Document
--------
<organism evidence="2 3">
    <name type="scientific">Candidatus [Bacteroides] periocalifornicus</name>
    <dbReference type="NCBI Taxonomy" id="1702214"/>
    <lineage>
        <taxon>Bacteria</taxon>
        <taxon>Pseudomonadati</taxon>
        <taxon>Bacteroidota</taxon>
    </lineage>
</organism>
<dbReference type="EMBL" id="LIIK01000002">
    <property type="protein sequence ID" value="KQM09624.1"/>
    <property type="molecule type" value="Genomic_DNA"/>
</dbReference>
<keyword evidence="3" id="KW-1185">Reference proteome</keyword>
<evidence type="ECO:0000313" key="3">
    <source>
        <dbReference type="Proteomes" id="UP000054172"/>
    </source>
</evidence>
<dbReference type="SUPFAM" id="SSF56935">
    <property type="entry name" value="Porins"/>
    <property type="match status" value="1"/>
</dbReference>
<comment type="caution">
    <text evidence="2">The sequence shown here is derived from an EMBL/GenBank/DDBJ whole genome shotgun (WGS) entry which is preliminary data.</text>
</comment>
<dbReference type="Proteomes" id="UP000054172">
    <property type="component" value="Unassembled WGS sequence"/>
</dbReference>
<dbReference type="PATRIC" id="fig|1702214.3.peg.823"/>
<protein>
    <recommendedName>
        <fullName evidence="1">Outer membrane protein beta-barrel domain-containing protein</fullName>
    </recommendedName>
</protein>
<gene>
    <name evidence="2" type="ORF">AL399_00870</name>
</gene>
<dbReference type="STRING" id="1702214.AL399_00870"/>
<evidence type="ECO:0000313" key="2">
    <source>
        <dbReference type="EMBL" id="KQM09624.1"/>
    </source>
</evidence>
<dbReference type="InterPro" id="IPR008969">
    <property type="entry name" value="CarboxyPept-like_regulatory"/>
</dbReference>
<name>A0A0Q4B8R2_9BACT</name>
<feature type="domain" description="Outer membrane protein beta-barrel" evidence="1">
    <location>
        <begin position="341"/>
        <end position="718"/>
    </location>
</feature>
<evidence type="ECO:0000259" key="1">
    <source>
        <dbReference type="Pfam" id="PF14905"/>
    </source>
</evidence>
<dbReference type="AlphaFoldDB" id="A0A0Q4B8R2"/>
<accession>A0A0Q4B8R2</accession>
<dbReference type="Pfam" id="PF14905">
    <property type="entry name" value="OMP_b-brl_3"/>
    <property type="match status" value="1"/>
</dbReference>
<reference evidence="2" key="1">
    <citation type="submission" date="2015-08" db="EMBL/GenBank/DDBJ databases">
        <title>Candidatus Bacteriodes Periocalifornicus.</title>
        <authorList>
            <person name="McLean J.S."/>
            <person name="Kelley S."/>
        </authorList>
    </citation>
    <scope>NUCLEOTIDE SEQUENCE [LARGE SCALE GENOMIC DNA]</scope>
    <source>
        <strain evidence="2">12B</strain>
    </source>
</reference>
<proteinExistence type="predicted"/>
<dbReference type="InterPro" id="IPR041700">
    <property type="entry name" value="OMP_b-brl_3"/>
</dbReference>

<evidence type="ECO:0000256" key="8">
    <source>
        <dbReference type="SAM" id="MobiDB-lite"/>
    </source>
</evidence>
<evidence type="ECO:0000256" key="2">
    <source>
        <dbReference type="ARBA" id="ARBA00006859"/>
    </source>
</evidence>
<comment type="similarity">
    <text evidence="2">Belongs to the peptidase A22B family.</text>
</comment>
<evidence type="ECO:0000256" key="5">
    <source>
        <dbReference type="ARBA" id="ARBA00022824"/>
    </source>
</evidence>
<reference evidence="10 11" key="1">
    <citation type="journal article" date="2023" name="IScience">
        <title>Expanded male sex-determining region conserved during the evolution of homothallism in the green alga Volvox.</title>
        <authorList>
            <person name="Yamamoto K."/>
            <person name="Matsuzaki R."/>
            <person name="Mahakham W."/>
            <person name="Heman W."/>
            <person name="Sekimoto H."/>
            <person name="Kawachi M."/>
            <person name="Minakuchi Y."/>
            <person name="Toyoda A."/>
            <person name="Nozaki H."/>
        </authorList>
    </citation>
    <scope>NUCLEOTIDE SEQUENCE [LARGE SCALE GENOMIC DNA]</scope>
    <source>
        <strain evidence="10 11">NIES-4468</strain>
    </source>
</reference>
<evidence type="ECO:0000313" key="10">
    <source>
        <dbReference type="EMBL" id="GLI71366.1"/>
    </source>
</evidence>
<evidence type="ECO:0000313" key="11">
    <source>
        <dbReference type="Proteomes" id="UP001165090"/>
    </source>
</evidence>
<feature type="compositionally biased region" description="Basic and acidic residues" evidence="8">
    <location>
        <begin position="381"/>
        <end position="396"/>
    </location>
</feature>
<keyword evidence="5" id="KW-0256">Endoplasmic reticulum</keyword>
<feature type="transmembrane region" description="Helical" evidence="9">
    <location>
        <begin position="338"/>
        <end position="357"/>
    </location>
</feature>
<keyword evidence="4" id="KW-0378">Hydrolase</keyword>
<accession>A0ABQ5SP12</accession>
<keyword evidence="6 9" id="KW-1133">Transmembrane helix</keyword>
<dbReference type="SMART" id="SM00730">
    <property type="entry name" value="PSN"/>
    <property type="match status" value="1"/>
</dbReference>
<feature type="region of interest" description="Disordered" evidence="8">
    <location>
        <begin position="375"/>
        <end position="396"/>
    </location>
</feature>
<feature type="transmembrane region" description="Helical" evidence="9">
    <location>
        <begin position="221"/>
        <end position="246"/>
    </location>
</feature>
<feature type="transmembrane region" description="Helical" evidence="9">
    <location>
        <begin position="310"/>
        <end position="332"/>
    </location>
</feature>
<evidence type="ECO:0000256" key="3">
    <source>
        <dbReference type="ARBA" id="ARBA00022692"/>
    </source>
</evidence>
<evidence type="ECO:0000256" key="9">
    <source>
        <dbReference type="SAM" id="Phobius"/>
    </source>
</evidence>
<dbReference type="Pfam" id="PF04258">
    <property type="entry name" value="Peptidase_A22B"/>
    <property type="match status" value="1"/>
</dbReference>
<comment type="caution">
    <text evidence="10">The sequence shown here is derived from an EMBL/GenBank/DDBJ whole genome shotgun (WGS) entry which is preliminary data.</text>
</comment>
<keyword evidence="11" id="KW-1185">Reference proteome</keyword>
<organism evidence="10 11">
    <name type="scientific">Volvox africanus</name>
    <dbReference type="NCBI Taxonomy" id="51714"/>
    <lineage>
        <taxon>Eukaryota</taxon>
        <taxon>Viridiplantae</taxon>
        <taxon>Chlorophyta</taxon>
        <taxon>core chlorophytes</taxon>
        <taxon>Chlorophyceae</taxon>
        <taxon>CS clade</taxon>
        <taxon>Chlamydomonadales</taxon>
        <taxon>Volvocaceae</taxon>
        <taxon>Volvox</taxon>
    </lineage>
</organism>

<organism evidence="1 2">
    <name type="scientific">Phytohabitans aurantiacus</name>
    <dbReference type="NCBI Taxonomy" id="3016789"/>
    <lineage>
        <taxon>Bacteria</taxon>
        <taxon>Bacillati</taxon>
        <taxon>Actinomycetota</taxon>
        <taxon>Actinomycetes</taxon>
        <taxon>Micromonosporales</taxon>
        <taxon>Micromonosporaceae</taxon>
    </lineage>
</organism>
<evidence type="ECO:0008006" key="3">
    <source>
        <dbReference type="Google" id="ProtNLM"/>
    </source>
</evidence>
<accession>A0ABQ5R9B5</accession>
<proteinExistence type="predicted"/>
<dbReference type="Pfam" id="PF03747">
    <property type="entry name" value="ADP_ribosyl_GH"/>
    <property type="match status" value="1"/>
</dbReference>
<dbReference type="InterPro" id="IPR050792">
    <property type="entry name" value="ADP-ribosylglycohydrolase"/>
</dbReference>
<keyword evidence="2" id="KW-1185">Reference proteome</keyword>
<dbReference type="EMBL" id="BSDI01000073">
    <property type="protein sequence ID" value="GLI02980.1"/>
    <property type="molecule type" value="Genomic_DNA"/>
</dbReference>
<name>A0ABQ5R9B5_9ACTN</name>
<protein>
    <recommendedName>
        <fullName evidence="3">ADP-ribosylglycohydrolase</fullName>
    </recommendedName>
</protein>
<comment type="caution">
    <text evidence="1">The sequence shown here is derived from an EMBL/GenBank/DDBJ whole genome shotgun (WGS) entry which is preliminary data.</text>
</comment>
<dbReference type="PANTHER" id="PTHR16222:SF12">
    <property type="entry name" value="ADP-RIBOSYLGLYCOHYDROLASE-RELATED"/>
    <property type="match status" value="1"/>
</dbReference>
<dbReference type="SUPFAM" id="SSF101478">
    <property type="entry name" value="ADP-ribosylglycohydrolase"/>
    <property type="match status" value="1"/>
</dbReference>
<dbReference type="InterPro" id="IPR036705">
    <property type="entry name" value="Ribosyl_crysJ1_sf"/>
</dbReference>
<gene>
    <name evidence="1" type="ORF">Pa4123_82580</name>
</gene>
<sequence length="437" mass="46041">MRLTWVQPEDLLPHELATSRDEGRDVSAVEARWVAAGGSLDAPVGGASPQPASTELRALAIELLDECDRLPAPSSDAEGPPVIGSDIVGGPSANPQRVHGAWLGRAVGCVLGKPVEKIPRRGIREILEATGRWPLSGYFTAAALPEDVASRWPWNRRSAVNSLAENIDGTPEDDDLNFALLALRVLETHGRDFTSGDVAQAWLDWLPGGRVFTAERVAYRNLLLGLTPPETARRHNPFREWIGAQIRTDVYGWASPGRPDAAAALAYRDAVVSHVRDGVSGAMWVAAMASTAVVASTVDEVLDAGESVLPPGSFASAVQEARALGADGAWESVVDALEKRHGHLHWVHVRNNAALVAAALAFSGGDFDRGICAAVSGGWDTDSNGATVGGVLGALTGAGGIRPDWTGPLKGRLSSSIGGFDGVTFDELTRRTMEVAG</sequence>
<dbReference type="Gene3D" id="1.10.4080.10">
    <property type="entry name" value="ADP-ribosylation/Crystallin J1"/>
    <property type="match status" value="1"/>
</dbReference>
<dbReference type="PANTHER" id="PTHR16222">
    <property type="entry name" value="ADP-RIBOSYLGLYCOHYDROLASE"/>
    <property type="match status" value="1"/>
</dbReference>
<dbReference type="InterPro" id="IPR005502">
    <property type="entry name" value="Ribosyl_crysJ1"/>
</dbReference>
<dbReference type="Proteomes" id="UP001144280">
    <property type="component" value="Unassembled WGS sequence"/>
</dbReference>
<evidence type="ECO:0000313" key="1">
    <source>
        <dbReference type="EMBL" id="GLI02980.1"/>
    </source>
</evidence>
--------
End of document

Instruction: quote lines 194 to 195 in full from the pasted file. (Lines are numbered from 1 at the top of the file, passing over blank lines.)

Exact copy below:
        <taxon>core chlorophytes</taxon>
        <taxon>Chlorophyceae</taxon>